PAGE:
i was very tempted by a €80-120 yoke from woodies, all the attachments. light, cheap, but it was a strimmer with what i wanted.

    http://www.hondaireland.ie/lawn-garden/brushcutters/umk435-eue/

    in the very end, i said what am i doing, its not a semi D in town ill be using it on, its a farm. so went with the above, 3 yrs ago, and havent looked back since.

    Robert Kees letterkenny i got mine from, 490-510 if i remember.

    beaut of a yoke. starts first time, everytime.


  • Registered Users, Recreation & Hobbies Moderators Posts: 68,370 Mod ✭✭✭✭Grid.


    Hard to look beyond Stihl or Tanaka....the Kombi system is excellent btw.


  • Registered Users Posts: 831 ✭✭✭satstheway


    Ur not so far from me then.
    might get a demoðŸ˜႒
    P_Cash wrote: »
    if your buying it for the farm, buy a good one.

    i was very tempted by a €80-120 yoke from woodies, all the attachments. light, cheap, but it was a strimmer with what i wanted.

    http://www.hondaireland.ie/lawn-garden/brushcutters/umk435-eue/


    in the very end, i said what am i doing, its not a semi D in town ill be using it on, its a farm. so went with the above, 3 yrs ago, and havent looked back since.

    Robert Kees letterkenny i got mine from, 490-510 if i remember.

    beaut of a yoke. starts first time, everytime.


  • Registered Users Posts: 712 ✭✭✭P_Cash


    Meant to say, unless it's used around a small house for trimming more than anything, u need bike handle bars,
    Could never imagine using that O shaped handle on most of them.


  • Registered Users Posts: 963 ✭✭✭Count Mondego


    Did alot of research into this last year myself. Bought a Tanaka and very happy, 540 model or something like that. Get it big enough anyway, over 40cc. Only complaint is that the fuel cap is temperamental, tighten too much or too little and it drips out.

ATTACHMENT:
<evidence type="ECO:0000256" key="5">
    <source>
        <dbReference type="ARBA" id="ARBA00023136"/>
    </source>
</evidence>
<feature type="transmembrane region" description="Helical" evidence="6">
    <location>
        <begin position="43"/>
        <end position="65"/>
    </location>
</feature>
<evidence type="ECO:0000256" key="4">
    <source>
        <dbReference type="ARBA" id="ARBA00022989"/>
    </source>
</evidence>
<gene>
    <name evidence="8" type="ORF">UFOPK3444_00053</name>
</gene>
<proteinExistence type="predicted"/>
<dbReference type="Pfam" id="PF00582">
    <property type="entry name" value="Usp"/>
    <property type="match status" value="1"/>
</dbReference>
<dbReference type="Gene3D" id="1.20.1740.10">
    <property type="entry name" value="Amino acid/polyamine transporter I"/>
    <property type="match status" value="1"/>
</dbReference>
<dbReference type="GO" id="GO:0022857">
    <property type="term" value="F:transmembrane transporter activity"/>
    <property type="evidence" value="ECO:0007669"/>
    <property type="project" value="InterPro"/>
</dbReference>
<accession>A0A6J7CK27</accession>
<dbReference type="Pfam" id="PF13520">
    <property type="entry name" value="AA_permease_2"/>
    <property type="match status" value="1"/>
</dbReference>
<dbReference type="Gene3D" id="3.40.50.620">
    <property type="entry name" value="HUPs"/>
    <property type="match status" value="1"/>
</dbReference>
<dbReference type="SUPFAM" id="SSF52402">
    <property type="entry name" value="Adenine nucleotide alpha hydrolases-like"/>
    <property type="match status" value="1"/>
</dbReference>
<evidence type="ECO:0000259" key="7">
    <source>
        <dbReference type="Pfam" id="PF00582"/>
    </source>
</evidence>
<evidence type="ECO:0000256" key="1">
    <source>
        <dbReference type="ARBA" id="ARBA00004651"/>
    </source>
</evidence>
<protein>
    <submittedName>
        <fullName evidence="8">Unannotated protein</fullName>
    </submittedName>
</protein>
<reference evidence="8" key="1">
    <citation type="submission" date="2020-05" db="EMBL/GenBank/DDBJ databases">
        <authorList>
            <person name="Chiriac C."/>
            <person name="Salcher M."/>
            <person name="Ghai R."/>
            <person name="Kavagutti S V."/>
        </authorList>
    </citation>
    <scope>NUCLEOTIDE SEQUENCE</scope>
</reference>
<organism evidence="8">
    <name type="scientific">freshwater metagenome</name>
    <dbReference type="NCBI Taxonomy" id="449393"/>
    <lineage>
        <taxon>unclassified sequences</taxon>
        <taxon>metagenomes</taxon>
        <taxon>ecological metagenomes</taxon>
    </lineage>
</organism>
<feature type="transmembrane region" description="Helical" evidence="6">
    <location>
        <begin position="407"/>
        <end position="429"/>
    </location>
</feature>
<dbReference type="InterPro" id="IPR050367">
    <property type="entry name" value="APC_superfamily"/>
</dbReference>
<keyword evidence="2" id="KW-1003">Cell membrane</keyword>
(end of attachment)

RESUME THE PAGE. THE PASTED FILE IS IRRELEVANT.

• Registered Users Posts: 11,191 ✭✭✭✭Nekarsulm


    Have a Oleo-Mac 740, which I think is 40cc engine. Its been very good, have it 15 years or so now.
    Have a good dealer not too far away, which helps a lot if you do need anything.
    The crews cutting roadside verges for the council were using all Oleo Mac when I bought mine, and they were happy with them.


  • Registered Users Posts: 831 ✭✭✭satstheway


    Surprised u only have 1 Nek.
    Any idea what the new ones cost.
    Nekarsulm wrote: »
    Have a Oleo-Mac 740, which I think is 40cc engine. Its been very good, have it 15 years or so now.
    Have a good dealer not too far away, which helps a lot if you do need anything.
    The crews cutting roadside verges for the council were using all Oleo Mac when I bought mine, and they were happy with them.


  • Registered Users Posts: 11,191 ✭✭✭✭Nekarsulm


    satstheway wrote: »
    Surprised u only have 1 Nek.
    Any idea what the new ones cost.

    Had a 4 stroke Honda, with the bent shaft. Was stolen :mad:
    No idea about the Oleo Mac prices atm


  • Moderators, Society & Culture Moderators Posts: 12,615 Mod ✭✭✭✭blue5000


    Ryobi here, left out last winter, and the year before. Took the plug out, sanded, the metal ends where the spark is. Put the plug in the oven for 20mins, drained the tank and put fresh petrol in it, and a few drops in the plug hole. Couldn't believe the bitch started and has been going fine since. Needless to say it's been put in the shed since:o

    If the seat's wet, sit on yer hat, a cool head is better than a wet ar5e.



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  • Registered Users Posts: 496 ✭✭agriman27


    I bought a sthil km90r multi tool two years ago, I have as strimmer head, hedge trimmer, and pole saw head. It's a great quality yolk and has lots of power, dear at the time but couldn't manage without it now


  • Registered Users Posts: 50 ✭✭realtec